Sunday, May 1, 2011

Fuzzy Duck - Fuzzy Duck 1971

An excellent album that was released in 1971 and in many ways much better than a lot of the music that was released that year, yet this Album only had a limited release from their record company (500 copies apparently) and quickly fell into obscurity with the band closely following, which is a real shame as judging by the music on offer here this band could quite easily have gone on to much bigger and better things.
Featuring on Keyboards (predominantly the Hammond organ) one Roy Sharland who previous to his tenure in Fuzzy Duck played keyboards, (albeit briefly and probably as a hired session musician), with a Little known band called Spice

I found this review on Prog Archives 

The members of Fuzzy Duck were certainly not novices by the time they banded together and released their only studio album. Bassist Mick Hawksworth had spent the latter sixties with future Atomic Rooster alumnus John Du Cann in the hard-core psych band The Five Day Week Straw People, with both of them later moving on to the semi-legendary psych band Andromeda where they were joined by Fuzzy vocalist/guitarist the late Grahame White. Drummer Paul Francis had played with both The End and Tucky Buzzard. And Roy Sharland had been a member of the pre-Uriah Heep lineup known as Spice. So from that curriculum vitae you would expect a sound that included psych and blues guitar, heavy Hammond organ riffs, and above all very well-structured rhythms. Plus this was recorded in 1970 so throw in poor production, muddy bass notes and unremarkable male vocals straining outside their natural limits.

Well I’m happy to report that the band does not disappoint, as the previous paragraph describes Fuzzy Duck to a ‘T’. Presumably named after the old drinking game of the same name, Fuzzy Duck were a brief flash in the pan that apparently served as little more than a vehicle for the various professionals in it to move on to other things. The band doesn’t seem to have stayed together for more than a year or two, but they clearly had enough in the form of individual reputation and connections to land a record deal on the fledgling but up-and-coming MAM Records label.

But keep in mind that blues-based psych rock with heavy bass, lots of Hammond and strained male vocals were standard fare in 1970, so I’m not sure this really qualifies as progressive music unless we’re assuming just about everything from Canned Heat to Blind Faith qualifies as prog rock. Probably not.

That’s not to say this is a throwaway album though, because there’s some pretty good music on it. It’s just not substantively different from early Uriah Heep, Steppenwolf, Grand Funk, Jody Grind, Wishbone Ash or any of dozens of bands like them. As long as you are okay with that, this is a pretty decent album.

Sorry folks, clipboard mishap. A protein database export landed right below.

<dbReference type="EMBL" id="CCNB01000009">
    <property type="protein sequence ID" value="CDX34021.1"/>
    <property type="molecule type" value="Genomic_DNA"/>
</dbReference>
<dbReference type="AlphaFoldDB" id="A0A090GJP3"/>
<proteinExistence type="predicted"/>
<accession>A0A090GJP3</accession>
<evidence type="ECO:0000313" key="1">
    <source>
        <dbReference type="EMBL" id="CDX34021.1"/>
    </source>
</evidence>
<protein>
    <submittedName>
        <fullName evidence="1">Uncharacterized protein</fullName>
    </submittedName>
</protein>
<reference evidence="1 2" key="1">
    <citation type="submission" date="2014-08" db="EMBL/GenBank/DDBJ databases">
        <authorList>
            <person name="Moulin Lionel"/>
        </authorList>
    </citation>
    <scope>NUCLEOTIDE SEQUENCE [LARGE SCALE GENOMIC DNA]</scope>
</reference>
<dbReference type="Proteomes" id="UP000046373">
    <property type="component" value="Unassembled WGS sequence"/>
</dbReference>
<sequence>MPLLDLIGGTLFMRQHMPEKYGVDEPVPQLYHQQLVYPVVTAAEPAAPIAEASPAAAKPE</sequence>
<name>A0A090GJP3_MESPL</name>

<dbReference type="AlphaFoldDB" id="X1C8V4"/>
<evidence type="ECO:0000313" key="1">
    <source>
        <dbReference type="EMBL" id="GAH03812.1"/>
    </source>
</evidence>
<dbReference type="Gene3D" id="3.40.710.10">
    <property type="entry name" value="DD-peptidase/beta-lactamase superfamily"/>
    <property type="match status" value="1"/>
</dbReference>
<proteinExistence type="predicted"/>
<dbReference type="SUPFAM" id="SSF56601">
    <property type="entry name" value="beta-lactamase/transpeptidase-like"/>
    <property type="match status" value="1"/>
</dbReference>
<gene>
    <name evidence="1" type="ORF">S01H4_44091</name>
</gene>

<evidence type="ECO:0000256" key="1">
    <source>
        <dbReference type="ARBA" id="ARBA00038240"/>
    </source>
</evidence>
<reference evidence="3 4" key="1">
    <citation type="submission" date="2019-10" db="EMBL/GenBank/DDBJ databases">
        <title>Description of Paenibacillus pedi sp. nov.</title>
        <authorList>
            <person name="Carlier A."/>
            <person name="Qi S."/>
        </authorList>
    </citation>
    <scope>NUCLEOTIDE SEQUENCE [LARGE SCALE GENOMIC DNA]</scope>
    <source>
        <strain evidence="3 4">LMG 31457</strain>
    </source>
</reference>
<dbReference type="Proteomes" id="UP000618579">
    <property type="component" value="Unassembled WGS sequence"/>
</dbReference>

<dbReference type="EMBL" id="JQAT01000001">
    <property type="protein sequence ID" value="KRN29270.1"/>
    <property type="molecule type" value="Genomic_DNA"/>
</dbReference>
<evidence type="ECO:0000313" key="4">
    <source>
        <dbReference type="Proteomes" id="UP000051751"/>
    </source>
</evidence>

The album kicks off with a heavy bass, lively Hammond rocker titled “Time Will Be Your Doctor”. This is pure hard rock but well played (“Country Boy” later on the album falls into this category as well). And while “Mrs. Prout” is quite similar there is a move toward more psych-leaning guitar and drawn-out keyboards ala Ray Manzarek. After this comes “Just Look around You”, which borders on being a heavy folk tune but is backed with the heavy organ and bass emphasis again.

But then back comes the psych, this time quite heavy and extended thanks to White’s guitar and vocals on “Afternoon Out” and “More Than I Am”. These both sound a bit improvisational and hearken back to the late sixties, showing without a doubt the recent influences of several band members.

The CD reissue (unfortunately not remastered though) includes a handful of singles recorded after White left the band and was briefly replaced by Garth Watt-Roy (Living Daylights, Greatest Show on Earth, East of Eden). The production on these is a bit better, and a couple (“Double Time Woman” and “One More Hour”) were released as singles, presumably with the other two bonus tracks occupying their backsides. These are much lighter on organ, virtually devoid of bass and include horns. The sound is decidedly more AOR than the original album, and I suppose these were only included because the CD version had a lot more whitespace than the original forty minute vinyl version had.

No matter, this is a decent album that is representative of the early seventies heavy rock sound. It’s not too deep in the prog department though, but almost qualifies as proto-prog based on the various musicians’ backgrounds and it’s timing at the very end of the late sixties blues/psych musical era. Three stars and recommended as an interesting curio and as a nostalgic piece, but not as serious prog music

The band

Grahame White – vocals; electric & acoustic guitars
Mick Hawksworth - vocals; bass & classical guitars; electric cello
Roy Sharland - organ ("ducking voices" - on track 6)
Paul Francis – drums & percussion
Garth Watt Roy - Guitar, vocals (only on bonus tracks)

The Tracks

1. Time will be your doctor (5:11)
2. Mrs Prouts (6:48)
3. Just look around you (4:24)
4. Afternoon out (4:59)
5. More than I am (5:33)
6. Country boy (6:04)
7. In out time (6:41)
8. A word from bid D (1:41)

Bonus tracks which were released as singles after the album
9. Double time woman (3:00)
10. Big brass band (2:58)
11. One more hour (3:59)
12. No name face (3:03)

Total Time: 54:21


  1. Good post, Colin.
    I didn't know this connection between Fuzzy Duck and Spice.
    But the link doesn't work

  2. Know it`s the wrong place, but here`s Heep at Aschaffenburg, 26-4-11. Enjoy!


Please feel free to leave any comments about this blog